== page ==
Water temperature is a critical limiting factor in the lives of many fish and amphibians. According to recent scientific research, air temperature is the most important factor influencing stream temperature. Redwood forests provide shade and cool the air, which in turn cools the stream below. Clear-cutting those forests raises stream temperature, condemning cold water fish like coho and steelhead to death.
While a single clearcut might not have an obvious effect on stream temperature, the Gualala River watershed today is a checkerboard of clearcuts, as the photo on the right shows.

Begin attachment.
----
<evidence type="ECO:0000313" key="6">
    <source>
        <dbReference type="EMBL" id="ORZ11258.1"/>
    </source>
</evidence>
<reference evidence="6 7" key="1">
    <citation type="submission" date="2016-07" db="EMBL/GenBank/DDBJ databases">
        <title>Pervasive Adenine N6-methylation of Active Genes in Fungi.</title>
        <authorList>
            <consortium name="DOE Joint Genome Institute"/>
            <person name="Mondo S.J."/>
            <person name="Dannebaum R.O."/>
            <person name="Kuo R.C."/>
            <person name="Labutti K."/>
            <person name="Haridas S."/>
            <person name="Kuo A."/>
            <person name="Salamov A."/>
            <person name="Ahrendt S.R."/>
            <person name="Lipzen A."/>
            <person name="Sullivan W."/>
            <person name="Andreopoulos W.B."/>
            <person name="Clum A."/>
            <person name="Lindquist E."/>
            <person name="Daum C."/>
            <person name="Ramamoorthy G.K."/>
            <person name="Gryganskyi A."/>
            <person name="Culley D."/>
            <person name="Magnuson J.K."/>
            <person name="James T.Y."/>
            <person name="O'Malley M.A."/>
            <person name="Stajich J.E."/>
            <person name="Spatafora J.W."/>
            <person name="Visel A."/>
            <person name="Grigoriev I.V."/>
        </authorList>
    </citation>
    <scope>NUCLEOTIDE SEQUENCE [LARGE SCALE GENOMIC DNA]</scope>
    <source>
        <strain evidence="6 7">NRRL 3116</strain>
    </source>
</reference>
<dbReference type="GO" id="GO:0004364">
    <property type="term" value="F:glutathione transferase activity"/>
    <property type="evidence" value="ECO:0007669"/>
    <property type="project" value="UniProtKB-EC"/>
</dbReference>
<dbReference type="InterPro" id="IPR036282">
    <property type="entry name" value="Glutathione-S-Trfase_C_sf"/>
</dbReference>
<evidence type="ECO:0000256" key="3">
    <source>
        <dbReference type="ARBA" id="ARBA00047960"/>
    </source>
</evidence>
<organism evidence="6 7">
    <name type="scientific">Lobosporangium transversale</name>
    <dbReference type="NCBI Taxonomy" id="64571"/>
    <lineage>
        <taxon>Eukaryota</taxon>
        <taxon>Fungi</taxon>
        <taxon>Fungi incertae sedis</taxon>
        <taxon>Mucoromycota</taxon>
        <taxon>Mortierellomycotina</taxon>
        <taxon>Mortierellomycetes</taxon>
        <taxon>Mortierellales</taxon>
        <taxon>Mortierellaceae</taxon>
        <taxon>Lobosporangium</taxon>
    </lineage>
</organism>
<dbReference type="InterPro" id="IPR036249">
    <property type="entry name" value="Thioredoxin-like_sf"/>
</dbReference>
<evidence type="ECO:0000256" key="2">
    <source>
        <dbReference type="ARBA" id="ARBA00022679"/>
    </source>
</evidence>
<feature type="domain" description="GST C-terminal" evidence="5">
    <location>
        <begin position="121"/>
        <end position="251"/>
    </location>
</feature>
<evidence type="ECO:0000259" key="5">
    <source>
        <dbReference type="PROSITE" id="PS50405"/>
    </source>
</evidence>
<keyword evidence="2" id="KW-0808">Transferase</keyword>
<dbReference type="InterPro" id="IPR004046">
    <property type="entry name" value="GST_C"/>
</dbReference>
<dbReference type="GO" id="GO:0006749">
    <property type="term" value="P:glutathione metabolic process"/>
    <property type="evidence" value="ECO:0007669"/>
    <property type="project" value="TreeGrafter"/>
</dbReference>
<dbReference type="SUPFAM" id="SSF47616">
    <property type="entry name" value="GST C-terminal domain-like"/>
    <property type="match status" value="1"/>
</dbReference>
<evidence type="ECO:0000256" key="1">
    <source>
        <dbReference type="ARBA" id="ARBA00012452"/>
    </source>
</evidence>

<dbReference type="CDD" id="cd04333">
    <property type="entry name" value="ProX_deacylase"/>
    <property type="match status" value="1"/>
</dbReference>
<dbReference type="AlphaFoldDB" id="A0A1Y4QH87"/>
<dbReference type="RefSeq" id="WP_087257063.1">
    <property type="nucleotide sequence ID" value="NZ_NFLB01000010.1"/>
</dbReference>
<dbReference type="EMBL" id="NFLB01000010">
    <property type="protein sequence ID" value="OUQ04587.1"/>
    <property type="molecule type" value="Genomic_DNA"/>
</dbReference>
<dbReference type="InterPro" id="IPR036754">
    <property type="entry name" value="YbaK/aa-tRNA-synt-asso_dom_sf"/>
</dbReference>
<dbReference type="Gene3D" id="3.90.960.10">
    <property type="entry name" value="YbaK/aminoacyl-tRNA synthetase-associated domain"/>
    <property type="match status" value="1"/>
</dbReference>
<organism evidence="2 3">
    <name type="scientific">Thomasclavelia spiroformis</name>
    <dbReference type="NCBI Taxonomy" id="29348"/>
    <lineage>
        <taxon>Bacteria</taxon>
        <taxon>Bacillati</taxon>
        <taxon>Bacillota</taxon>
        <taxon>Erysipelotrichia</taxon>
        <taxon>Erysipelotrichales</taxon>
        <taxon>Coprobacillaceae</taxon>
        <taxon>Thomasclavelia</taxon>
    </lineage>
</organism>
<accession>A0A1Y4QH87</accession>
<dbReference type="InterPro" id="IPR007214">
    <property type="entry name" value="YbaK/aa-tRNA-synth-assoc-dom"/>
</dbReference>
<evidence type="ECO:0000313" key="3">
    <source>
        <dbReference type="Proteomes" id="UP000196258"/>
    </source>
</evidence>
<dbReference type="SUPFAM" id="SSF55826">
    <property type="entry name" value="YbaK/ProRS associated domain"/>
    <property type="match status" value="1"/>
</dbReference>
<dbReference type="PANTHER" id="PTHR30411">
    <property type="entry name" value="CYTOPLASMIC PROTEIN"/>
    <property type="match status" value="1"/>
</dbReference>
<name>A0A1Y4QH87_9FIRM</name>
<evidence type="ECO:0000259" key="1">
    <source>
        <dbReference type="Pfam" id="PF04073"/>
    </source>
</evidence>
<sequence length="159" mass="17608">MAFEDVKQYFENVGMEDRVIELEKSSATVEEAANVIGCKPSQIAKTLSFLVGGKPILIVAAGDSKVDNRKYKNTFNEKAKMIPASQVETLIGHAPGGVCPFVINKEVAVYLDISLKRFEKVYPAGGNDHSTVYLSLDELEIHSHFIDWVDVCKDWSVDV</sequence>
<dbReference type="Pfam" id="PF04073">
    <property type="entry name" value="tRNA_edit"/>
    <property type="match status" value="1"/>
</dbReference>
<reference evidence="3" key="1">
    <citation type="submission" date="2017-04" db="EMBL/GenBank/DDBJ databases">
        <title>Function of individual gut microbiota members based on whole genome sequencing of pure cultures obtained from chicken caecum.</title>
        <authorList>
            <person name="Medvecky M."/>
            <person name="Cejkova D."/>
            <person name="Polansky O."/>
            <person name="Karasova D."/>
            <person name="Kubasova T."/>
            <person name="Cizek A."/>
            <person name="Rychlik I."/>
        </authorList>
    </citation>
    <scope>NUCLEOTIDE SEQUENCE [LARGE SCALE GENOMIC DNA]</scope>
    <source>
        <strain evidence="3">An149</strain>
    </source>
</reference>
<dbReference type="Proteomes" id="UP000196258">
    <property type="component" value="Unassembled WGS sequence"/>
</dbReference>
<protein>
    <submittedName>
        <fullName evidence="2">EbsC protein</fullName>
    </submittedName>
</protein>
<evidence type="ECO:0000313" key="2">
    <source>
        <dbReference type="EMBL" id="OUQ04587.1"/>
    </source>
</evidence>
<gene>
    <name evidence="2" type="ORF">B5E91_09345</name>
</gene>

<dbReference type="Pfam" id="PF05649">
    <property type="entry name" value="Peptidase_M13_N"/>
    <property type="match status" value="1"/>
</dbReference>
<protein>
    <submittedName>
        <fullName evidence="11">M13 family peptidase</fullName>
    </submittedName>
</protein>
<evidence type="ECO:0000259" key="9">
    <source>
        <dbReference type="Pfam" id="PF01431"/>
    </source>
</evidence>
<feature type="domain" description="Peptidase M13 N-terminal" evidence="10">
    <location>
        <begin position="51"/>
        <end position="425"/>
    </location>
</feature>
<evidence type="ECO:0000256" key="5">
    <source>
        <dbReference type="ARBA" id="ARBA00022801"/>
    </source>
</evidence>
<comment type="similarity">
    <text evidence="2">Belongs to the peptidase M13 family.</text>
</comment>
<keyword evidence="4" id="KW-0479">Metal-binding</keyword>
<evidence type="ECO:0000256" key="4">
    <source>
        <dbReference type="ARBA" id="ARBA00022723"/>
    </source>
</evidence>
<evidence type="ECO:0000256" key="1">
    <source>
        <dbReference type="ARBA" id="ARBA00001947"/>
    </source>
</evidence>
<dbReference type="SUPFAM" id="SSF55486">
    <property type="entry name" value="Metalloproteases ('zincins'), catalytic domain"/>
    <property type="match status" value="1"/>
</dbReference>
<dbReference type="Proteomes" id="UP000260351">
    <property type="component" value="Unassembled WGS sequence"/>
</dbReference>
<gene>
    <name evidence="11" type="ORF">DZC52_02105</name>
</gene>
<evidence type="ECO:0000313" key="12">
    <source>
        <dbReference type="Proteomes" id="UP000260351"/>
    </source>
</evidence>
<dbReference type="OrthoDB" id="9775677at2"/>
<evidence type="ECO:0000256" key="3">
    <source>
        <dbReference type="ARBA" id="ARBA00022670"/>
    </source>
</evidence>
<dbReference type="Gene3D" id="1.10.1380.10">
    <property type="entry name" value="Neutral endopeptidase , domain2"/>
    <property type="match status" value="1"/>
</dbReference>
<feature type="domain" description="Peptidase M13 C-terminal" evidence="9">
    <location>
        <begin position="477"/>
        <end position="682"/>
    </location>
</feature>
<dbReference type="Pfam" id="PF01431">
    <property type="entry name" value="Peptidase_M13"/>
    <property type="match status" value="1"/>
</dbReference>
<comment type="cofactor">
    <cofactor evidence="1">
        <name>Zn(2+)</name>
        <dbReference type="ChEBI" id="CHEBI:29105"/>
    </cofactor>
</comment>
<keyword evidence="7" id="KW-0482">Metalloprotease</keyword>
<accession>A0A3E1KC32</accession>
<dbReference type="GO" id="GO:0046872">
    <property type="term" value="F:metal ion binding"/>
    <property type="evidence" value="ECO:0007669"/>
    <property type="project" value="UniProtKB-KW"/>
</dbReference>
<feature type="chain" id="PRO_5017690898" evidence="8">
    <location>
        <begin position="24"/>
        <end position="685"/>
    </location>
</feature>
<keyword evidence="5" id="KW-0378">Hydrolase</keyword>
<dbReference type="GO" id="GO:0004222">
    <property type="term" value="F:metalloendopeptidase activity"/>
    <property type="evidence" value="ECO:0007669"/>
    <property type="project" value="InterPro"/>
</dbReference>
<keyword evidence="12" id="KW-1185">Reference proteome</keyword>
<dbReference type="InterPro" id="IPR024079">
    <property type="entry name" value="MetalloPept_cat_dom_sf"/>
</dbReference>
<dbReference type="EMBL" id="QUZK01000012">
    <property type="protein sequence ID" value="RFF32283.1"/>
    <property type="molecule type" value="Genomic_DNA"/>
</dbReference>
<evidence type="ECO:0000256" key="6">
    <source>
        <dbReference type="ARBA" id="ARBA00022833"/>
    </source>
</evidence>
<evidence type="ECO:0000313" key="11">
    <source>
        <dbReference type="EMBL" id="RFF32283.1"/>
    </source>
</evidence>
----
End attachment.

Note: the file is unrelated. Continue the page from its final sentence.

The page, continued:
The Gualala River watershed is listed by the US Environmental Protection Agency (EPA) as impaired by excess sediment and high temperature, under the provisions of section 303(d) of the federal Clean Water Act.
Helen Libeu, a member of the California Foresters Licensing Board, is proposing a new rule to the State Board of Forestry to limit adjacent clearcuts, to prevent the kind of damage seen in the Gualala watershed today.
Ms. Libeu’s presentation to the Board of Forestry has been rescheduled for the Board’s September meeting in Sacramento.